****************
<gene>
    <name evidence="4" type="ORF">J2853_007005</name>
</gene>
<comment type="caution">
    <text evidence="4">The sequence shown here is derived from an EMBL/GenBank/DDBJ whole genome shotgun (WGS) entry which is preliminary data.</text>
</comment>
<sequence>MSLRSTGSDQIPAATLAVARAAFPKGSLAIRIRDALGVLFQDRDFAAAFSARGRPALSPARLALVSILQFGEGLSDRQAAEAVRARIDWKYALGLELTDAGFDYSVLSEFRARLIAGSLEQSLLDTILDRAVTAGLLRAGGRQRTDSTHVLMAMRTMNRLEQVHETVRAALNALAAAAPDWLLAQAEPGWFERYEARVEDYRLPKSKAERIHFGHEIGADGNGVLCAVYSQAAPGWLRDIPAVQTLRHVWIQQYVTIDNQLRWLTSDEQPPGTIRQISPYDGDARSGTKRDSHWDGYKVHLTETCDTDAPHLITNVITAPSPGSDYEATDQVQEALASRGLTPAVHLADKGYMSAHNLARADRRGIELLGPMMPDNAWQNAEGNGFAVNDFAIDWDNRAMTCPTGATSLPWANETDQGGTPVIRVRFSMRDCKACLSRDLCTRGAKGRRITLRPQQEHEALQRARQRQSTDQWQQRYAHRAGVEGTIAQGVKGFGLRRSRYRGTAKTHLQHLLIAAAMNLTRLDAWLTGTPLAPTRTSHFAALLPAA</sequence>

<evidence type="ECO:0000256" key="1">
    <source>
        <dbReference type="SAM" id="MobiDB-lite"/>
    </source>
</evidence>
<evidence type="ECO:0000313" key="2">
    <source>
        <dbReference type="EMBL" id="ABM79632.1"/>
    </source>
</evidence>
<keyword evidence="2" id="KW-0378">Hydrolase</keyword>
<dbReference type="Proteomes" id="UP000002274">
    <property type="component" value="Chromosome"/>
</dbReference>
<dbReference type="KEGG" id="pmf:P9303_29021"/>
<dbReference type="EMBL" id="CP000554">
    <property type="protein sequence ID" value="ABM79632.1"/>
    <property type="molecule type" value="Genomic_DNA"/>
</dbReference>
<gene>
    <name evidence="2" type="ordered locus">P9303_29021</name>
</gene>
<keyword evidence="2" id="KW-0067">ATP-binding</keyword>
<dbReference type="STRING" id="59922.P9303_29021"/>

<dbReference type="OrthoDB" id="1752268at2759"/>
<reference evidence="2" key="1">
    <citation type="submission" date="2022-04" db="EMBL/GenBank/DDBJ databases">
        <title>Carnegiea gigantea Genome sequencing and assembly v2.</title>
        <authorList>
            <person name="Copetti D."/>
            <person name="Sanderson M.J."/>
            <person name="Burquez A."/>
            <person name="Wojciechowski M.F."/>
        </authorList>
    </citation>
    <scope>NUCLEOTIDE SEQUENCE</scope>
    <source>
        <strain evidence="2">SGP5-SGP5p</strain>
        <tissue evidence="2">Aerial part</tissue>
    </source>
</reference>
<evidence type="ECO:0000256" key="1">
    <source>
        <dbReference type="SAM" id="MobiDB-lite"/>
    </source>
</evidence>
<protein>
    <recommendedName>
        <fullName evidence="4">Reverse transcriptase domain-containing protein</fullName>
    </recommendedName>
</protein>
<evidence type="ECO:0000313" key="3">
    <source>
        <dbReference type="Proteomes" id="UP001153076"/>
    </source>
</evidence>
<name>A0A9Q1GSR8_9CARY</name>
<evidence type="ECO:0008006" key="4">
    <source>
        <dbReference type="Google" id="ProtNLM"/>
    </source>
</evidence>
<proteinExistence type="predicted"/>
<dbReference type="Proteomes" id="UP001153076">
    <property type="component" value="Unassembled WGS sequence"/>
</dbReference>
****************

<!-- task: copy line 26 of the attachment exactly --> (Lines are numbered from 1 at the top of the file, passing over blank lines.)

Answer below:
</dbReference>